Cotton is one of the largest agricultural products in the world. Worldwide, more than 20 million tons are produced annually. Growers use a relatively large amount of water, nutrients, crop protection agents, and so-called 'inhibitors'. The Business Unit Greenhouse Horticulture and Flower Bulbs of Wageningen University & Research is investigating whether cotton cultivation can take place more sustainably in greenhouses, and thus whether it is possible in the long term to produce clothing from Dutch cotton.
In a greenhouse, controlled cultivation is possible with less use of raw materials. In addition, water and nutrients can be collected and reused, for example. That is why, last year, seeds of eight different cotton varieties were sown in a greenhouse at the research location in Bleiswijk. Since then, a Greek variant has grown - Greece is a prominent cotton country. In addition, some high-quality varieties are grown. These ensure high-quality cotton, and it is precisely in that segment that there is still room on the international cotton market.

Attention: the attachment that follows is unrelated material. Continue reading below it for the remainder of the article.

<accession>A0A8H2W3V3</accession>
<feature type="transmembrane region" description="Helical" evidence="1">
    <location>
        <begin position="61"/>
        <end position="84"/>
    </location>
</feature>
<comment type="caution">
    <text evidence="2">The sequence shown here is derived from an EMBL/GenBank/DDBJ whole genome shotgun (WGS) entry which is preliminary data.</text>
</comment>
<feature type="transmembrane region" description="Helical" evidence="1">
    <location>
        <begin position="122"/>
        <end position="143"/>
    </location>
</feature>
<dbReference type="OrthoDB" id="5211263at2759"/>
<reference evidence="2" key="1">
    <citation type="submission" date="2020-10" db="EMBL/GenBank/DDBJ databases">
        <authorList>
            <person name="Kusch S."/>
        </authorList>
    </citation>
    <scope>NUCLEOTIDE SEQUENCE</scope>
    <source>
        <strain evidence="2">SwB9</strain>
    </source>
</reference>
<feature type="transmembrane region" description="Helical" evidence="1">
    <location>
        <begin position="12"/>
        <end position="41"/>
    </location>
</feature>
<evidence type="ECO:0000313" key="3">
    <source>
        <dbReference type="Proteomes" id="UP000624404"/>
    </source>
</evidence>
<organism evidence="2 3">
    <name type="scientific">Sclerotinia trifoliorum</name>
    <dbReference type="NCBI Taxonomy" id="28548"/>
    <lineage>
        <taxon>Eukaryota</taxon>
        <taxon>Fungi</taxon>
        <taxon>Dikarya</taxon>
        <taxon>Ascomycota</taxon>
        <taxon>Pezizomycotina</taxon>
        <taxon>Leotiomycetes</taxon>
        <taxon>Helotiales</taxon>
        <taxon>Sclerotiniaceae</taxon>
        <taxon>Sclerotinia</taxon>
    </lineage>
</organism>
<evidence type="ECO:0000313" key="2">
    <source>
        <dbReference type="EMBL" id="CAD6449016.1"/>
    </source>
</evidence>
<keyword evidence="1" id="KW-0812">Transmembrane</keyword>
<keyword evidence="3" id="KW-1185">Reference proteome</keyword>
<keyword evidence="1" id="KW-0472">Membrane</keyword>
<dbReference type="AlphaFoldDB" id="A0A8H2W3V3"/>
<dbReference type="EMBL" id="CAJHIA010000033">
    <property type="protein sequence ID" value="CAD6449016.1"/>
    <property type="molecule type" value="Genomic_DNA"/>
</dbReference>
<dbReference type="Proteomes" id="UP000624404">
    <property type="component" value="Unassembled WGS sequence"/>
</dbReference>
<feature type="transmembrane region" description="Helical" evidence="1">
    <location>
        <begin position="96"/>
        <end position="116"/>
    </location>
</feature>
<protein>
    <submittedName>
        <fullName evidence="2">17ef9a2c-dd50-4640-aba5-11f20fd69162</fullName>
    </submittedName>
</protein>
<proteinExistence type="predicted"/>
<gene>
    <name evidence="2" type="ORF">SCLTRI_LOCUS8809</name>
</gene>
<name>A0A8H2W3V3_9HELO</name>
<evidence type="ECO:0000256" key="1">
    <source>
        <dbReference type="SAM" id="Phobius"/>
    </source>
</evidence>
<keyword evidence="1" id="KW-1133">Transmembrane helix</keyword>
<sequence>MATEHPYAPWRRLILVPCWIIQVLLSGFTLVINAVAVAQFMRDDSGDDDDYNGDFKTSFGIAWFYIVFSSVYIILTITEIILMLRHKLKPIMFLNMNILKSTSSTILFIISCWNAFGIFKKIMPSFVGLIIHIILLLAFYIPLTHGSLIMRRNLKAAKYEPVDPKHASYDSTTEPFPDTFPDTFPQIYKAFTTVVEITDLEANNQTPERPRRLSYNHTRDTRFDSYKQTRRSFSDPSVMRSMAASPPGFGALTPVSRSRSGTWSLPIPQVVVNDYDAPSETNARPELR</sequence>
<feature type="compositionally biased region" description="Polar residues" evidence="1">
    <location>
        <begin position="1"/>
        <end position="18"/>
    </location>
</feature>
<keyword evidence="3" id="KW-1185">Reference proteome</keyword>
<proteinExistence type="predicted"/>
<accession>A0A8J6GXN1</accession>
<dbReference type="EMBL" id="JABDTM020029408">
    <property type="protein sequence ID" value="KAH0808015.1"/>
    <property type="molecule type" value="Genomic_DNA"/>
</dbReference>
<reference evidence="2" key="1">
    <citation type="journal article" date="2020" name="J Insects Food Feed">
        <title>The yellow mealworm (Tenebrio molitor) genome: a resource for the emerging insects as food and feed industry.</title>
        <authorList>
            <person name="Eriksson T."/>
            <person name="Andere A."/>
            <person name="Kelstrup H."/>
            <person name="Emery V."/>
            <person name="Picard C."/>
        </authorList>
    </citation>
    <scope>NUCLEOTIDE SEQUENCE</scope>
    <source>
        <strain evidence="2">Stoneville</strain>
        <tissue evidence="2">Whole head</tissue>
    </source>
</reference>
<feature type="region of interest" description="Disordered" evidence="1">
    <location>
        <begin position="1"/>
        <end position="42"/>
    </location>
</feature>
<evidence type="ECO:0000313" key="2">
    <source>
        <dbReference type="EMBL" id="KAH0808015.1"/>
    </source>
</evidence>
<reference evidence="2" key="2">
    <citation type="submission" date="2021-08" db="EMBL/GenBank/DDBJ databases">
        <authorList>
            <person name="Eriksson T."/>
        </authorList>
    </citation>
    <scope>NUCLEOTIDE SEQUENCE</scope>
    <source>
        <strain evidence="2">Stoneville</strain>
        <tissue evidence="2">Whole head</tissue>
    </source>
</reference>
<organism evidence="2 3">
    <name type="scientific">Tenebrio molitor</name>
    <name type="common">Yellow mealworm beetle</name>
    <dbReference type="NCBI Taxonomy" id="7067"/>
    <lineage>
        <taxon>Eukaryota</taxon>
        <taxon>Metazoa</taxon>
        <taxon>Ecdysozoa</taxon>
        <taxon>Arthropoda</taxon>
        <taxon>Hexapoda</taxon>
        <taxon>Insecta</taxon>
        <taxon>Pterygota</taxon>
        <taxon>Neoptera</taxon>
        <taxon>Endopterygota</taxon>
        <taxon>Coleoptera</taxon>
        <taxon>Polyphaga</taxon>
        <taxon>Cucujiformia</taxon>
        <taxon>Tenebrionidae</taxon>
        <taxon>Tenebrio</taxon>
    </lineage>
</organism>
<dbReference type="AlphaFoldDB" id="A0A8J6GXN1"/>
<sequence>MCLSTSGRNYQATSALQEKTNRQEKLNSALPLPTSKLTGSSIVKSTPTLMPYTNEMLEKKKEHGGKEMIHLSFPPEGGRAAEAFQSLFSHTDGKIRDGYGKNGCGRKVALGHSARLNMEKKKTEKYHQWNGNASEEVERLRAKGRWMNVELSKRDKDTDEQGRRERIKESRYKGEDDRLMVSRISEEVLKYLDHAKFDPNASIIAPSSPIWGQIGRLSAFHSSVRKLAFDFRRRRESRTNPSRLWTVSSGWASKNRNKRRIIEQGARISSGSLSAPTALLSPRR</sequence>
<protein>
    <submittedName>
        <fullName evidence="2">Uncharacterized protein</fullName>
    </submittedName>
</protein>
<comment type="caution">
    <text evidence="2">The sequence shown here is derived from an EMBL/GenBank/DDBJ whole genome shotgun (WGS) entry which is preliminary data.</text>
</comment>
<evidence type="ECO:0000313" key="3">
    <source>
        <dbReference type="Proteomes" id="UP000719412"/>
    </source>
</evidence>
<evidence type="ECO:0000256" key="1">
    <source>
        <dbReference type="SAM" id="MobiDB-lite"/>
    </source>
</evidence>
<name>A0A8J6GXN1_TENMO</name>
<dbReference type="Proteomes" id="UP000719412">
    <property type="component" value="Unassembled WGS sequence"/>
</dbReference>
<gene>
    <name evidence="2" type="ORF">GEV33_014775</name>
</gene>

The aim of the trial is to investigate how as many kilograms of cotton per square meter as possible can be grown, with the highest possible value. This makes it possible to recoup the additional costs for cultivation in a greenhouse. This production can be optimized in various ways, for example by allowing the crop to grow higher, through a higher planting density, or through more cultivation rounds per year.
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Wageningen University & Research